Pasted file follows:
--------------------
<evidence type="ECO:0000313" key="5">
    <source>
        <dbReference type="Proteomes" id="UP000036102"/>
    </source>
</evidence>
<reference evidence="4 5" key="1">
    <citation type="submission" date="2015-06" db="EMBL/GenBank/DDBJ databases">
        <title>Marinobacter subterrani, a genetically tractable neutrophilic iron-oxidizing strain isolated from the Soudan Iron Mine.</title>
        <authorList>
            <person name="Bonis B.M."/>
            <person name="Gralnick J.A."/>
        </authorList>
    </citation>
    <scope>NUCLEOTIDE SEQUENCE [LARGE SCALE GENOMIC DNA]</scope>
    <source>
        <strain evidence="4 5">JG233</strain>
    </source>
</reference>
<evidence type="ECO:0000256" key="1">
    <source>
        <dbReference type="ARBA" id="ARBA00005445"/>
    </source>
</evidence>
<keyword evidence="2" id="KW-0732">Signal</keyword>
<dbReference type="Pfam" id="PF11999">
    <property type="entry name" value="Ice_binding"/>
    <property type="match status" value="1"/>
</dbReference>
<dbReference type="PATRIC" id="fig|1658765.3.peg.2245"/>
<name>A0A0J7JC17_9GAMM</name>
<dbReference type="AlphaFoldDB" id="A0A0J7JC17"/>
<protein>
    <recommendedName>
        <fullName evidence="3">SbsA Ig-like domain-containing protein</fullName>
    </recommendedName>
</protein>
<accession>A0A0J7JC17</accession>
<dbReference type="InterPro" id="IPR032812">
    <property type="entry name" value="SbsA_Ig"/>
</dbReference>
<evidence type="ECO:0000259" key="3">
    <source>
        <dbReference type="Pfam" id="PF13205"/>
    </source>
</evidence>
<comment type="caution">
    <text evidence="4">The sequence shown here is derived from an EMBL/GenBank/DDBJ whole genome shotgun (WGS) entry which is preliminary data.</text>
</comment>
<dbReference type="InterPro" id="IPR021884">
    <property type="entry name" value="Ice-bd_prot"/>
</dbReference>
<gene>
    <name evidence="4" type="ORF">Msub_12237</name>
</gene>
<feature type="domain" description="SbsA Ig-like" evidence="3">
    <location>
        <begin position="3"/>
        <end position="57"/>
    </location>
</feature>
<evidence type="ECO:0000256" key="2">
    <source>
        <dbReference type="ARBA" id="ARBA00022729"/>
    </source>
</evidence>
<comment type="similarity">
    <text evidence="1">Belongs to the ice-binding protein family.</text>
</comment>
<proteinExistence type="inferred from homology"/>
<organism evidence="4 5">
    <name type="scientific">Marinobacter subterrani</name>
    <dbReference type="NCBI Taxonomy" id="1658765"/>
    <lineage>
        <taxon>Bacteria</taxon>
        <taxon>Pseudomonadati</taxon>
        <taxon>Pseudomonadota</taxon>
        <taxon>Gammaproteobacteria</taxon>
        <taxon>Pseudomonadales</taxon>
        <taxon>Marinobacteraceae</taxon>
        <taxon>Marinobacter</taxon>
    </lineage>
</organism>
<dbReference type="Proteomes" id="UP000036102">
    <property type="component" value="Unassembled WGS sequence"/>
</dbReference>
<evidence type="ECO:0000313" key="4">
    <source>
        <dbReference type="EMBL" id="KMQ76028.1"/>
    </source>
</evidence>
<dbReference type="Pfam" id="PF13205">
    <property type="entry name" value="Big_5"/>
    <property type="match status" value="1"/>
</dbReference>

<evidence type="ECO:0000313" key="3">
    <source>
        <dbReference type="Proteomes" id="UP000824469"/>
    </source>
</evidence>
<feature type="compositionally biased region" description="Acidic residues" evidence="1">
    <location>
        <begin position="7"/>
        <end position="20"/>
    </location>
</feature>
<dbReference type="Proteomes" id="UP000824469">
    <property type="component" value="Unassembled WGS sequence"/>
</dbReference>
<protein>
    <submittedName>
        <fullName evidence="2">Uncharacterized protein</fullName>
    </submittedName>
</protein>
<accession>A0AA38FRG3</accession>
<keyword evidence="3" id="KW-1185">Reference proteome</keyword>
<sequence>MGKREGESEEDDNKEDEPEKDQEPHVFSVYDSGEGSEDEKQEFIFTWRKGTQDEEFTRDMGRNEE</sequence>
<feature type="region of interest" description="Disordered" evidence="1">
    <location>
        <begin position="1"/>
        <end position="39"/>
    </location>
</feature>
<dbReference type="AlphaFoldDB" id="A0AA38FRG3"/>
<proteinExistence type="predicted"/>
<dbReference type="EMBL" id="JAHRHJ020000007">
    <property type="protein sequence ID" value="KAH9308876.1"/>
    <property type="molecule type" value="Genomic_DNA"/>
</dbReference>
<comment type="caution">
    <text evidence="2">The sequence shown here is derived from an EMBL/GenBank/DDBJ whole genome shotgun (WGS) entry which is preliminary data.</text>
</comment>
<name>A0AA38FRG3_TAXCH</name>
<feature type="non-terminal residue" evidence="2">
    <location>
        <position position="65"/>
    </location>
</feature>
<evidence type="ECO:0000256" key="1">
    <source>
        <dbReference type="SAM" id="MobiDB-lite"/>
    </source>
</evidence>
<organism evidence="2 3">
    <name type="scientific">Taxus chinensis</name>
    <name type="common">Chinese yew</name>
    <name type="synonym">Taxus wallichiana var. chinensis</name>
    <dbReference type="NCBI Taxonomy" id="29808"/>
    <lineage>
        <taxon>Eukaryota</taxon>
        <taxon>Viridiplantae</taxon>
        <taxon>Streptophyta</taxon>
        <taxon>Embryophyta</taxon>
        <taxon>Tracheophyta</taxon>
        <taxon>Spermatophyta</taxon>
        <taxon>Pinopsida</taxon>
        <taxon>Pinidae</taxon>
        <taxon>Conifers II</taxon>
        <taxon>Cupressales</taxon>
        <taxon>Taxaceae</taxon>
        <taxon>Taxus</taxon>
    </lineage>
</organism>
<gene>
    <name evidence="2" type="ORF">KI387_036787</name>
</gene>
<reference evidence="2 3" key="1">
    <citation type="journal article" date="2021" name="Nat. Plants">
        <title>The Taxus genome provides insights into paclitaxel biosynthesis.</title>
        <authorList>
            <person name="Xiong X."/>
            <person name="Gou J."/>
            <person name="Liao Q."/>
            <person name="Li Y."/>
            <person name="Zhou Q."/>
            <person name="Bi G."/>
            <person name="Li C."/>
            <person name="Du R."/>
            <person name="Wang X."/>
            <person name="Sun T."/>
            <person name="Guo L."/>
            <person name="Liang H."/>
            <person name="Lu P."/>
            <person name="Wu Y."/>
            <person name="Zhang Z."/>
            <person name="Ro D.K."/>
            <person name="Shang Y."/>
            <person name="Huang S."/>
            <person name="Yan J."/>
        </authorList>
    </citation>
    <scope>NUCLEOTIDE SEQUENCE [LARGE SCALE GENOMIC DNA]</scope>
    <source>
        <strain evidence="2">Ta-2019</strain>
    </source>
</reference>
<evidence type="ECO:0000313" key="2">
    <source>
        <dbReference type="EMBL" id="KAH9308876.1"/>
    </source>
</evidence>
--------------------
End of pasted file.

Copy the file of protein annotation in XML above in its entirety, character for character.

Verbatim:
<evidence type="ECO:0000313" key="5">
    <source>
        <dbReference type="Proteomes" id="UP000036102"/>
    </source>
</evidence>
<reference evidence="4 5" key="1">
    <citation type="submission" date="2015-06" db="EMBL/GenBank/DDBJ databases">
        <title>Marinobacter subterrani, a genetically tractable neutrophilic iron-oxidizing strain isolated from the Soudan Iron Mine.</title>
        <authorList>
            <person name="Bonis B.M."/>
            <person name="Gralnick J.A."/>
        </authorList>
    </citation>
    <scope>NUCLEOTIDE SEQUENCE [LARGE SCALE GENOMIC DNA]</scope>
    <source>
        <strain evidence="4 5">JG233</strain>
    </source>
</reference>
<evidence type="ECO:0000256" key="1">
    <source>
        <dbReference type="ARBA" id="ARBA00005445"/>
    </source>
</evidence>
<keyword evidence="2" id="KW-0732">Signal</keyword>
<dbReference type="Pfam" id="PF11999">
    <property type="entry name" value="Ice_binding"/>
    <property type="match status" value="1"/>
</dbReference>
<dbReference type="PATRIC" id="fig|1658765.3.peg.2245"/>
<name>A0A0J7JC17_9GAMM</name>
<dbReference type="AlphaFoldDB" id="A0A0J7JC17"/>
<protein>
    <recommendedName>
        <fullName evidence="3">SbsA Ig-like domain-containing protein</fullName>
    </recommendedName>
</protein>
<accession>A0A0J7JC17</accession>
<dbReference type="InterPro" id="IPR032812">
    <property type="entry name" value="SbsA_Ig"/>
</dbReference>
<evidence type="ECO:0000259" key="3">
    <source>
        <dbReference type="Pfam" id="PF13205"/>
    </source>
</evidence>
<comment type="caution">
    <text evidence="4">The sequence shown here is derived from an EMBL/GenBank/DDBJ whole genome shotgun (WGS) entry which is preliminary data.</text>
</comment>
<dbReference type="InterPro" id="IPR021884">
    <property type="entry name" value="Ice-bd_prot"/>
</dbReference>
<gene>
    <name evidence="4" type="ORF">Msub_12237</name>
</gene>
<feature type="domain" description="SbsA Ig-like" evidence="3">
    <location>
        <begin position="3"/>
        <end position="57"/>
    </location>
</feature>
<evidence type="ECO:0000256" key="2">
    <source>
        <dbReference type="ARBA" id="ARBA00022729"/>
    </source>
</evidence>
<comment type="similarity">
    <text evidence="1">Belongs to the ice-binding protein family.</text>
</comment>
<proteinExistence type="inferred from homology"/>
<organism evidence="4 5">
    <name type="scientific">Marinobacter subterrani</name>
    <dbReference type="NCBI Taxonomy" id="1658765"/>
    <lineage>
        <taxon>Bacteria</taxon>
        <taxon>Pseudomonadati</taxon>
        <taxon>Pseudomonadota</taxon>
        <taxon>Gammaproteobacteria</taxon>
        <taxon>Pseudomonadales</taxon>
        <taxon>Marinobacteraceae</taxon>
        <taxon>Marinobacter</taxon>
    </lineage>
</organism>
<dbReference type="Proteomes" id="UP000036102">
    <property type="component" value="Unassembled WGS sequence"/>
</dbReference>
<evidence type="ECO:0000313" key="4">
    <source>
        <dbReference type="EMBL" id="KMQ76028.1"/>
    </source>
</evidence>
<dbReference type="Pfam" id="PF13205">
    <property type="entry name" value="Big_5"/>
    <property type="match status" value="1"/>
</dbReference>

<evidence type="ECO:0000313" key="3">
    <source>
        <dbReference type="Proteomes" id="UP000824469"/>
    </source>
</evidence>
<feature type="compositionally biased region" description="Acidic residues" evidence="1">
    <location>
        <begin position="7"/>
        <end position="20"/>
    </location>
</feature>
<dbReference type="Proteomes" id="UP000824469">
    <property type="component" value="Unassembled WGS sequence"/>
</dbReference>
<protein>
    <submittedName>
        <fullName evidence="2">Uncharacterized protein</fullName>
    </submittedName>
</protein>
<accession>A0AA38FRG3</accession>
<keyword evidence="3" id="KW-1185">Reference proteome</keyword>
<sequence>MGKREGESEEDDNKEDEPEKDQEPHVFSVYDSGEGSEDEKQEFIFTWRKGTQDEEFTRDMGRNEE</sequence>
<feature type="region of interest" description="Disordered" evidence="1">
    <location>
        <begin position="1"/>
        <end position="39"/>
    </location>
</feature>
<dbReference type="AlphaFoldDB" id="A0AA38FRG3"/>
<proteinExistence type="predicted"/>
<dbReference type="EMBL" id="JAHRHJ020000007">
    <property type="protein sequence ID" value="KAH9308876.1"/>
    <property type="molecule type" value="Genomic_DNA"/>
</dbReference>
<comment type="caution">
    <text evidence="2">The sequence shown here is derived from an EMBL/GenBank/DDBJ whole genome shotgun (WGS) entry which is preliminary data.</text>
</comment>
<name>A0AA38FRG3_TAXCH</name>
<feature type="non-terminal residue" evidence="2">
    <location>
        <position position="65"/>
    </location>
</feature>
<evidence type="ECO:0000256" key="1">
    <source>
        <dbReference type="SAM" id="MobiDB-lite"/>
    </source>
</evidence>
<organism evidence="2 3">
    <name type="scientific">Taxus chinensis</name>
    <name type="common">Chinese yew</name>
    <name type="synonym">Taxus wallichiana var. chinensis</name>
    <dbReference type="NCBI Taxonomy" id="29808"/>
    <lineage>
        <taxon>Eukaryota</taxon>
        <taxon>Viridiplantae</taxon>
        <taxon>Streptophyta</taxon>
        <taxon>Embryophyta</taxon>
        <taxon>Tracheophyta</taxon>
        <taxon>Spermatophyta</taxon>
        <taxon>Pinopsida</taxon>
        <taxon>Pinidae</taxon>
        <taxon>Conifers II</taxon>
        <taxon>Cupressales</taxon>
        <taxon>Taxaceae</taxon>
        <taxon>Taxus</taxon>
    </lineage>
</organism>
<gene>
    <name evidence="2" type="ORF">KI387_036787</name>
</gene>
<reference evidence="2 3" key="1">
    <citation type="journal article" date="2021" name="Nat. Plants">
        <title>The Taxus genome provides insights into paclitaxel biosynthesis.</title>
        <authorList>
            <person name="Xiong X."/>
            <person name="Gou J."/>
            <person name="Liao Q."/>
            <person name="Li Y."/>
            <person name="Zhou Q."/>
            <person name="Bi G."/>
            <person name="Li C."/>
            <person name="Du R."/>
            <person name="Wang X."/>
            <person name="Sun T."/>
            <person name="Guo L."/>
            <person name="Liang H."/>
            <person name="Lu P."/>
            <person name="Wu Y."/>
            <person name="Zhang Z."/>
            <person name="Ro D.K."/>
            <person name="Shang Y."/>
            <person name="Huang S."/>
            <person name="Yan J."/>
        </authorList>
    </citation>
    <scope>NUCLEOTIDE SEQUENCE [LARGE SCALE GENOMIC DNA]</scope>
    <source>
        <strain evidence="2">Ta-2019</strain>
    </source>
</reference>
<evidence type="ECO:0000313" key="2">
    <source>
        <dbReference type="EMBL" id="KAH9308876.1"/>
    </source>
</evidence>